In January of 2009, the Midwives Alliance of North America (MANA) made recommendations to the Obama-Biden Transition Team on Maternity Health Care. In their recommendations, they ask, "Are we achieving optimal outcomes with the maternity care services we are choosing to provide?" I think we know the answer to that question already. So the next question inevitably is this: how do we change it? MANA states that to make change, "we need to ask tough questions, and further, that we be willing to change the design, organization, and operation of maternity health care to provide consumers with high quality services and improve outcomes for mothers and babies."A study published by the Milbank Memorial Fund entitled "Evidence-Based Maternity Care: What It Is and What It Can Achieve" suggests that maternity care reform MUST "foster broad access to safe, effective midwifery care" and that using the best available research to help guide maternity care decisions will bring about better outcomes for mothers and babies. Even the PEW Commission on Health Professions stated that "the midwifery model of care is an essential element of comprehensive health care for women and their families that should be embraced by and incorporated into the health care system and made available to all women."

What about the doctors, you ask? Of course, there is still a place in modern maternity care for OB/GYNs. After all, emergencies DO happen and it's a good thing we DO have modern technology there to care for those percentages of women who ARE high risk and need or desire the extra care and monitoring that a doctor and/or hospital setting can provide. But for those women with low-risk, normal pregnancies, they are putting themselves at more risk by allowing the hospital system to use routine interventions that are not proven to improve the process or the safety and are causing more problems than they are solving. We NEED doctors so that those 15% of women who really do need that c-section can get it when that emergency does happen. To solve our problems in maternity care we must first and foremost stop treating pregnancy like a disease with a disaster waiting to happen. We must start respecting it for the natural process that it really is in 95% of women. Will it work? Of course it will! Look at those countries where they DO follow the midwifery model of care. Do you see women there fighting the system and demanding more interventions and more c-sections?

What can we do about this? Get involved in the movement to reform maternity care in the U.S. If you are a pregnant woman (or any woman!), educate yourself about what is proven to be the best for you and your baby. Take classes, read books, find out what your choices are. Read books, research your choices. It's your body and your baby. After you've had your baby, go to www.thebirthsurvey.com and take the short survey about your experience. This will help other expectant moms to find out about what interventions are used in their area hospitals and help guide their choices on where to give birth.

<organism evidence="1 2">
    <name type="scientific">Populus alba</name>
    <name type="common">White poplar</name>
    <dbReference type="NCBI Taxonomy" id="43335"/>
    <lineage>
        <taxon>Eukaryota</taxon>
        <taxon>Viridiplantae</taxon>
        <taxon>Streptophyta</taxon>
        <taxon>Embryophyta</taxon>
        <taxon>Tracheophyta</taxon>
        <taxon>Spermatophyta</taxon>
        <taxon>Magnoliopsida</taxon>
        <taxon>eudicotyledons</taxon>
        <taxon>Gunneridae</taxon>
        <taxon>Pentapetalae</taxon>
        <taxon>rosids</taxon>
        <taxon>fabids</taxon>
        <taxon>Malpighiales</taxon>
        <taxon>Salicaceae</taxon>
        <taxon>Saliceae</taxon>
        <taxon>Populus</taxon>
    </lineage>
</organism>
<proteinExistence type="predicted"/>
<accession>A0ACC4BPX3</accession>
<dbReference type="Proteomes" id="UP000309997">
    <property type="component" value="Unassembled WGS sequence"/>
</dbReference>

If you are a brother, husband, or father, we need you to stand up for us! Start by asking those tough questions. Don't accept "routine" as necessary. Help your wives, sisters, and daughters to empower themselves and educate themselves. Demand the best for your family, your state, and your country! It will save us all money, protect more of our mothers and babies, and start off our families on a more supportive path.

But it doesn't stop there- we need to let our powers that be know that we want to see our moms and babies treated with more respect. Go to www.mamacampaign.org and find out what our national midwifery organizations are doing. Go to www.govtrack.us and write to your legislators, your Congressmen, and our President! Help all of our daughters and their daughters to have access to what is proven to be better for them. We need to reform maternity care on a national level, legalize midwifery in all 50 states, provide policies for allowing communication between home birth providers and hospital providers, and urge insurance companies to provide coverage to families choosing to birth at home with a midwife. After all, when families choose home birth, it saves them money too!

Today we live in a world where we want the best of everything and yet we're being lied to every day about what is really best for us in maternity care. In our current system, is the focus on the true welfare of the people or in the size of the profit? We're starting to see a trend here, people. But really, let's not point fingers. Let's move forward, let's make changes. Moms and babies will benefit and that's the bottom line. Let's reform our maternity care, improve our outcomes, and start living up to our promises to American families. As Suzanne Arms so poignantly said, ""If we hope to create a non-violent world where respect and kindness replace fear and hatred, we must begin with how we treat each other at the beginning of life. For that is where our deepest patterns are set. From these roots grow fear and alienation -- or love and trust."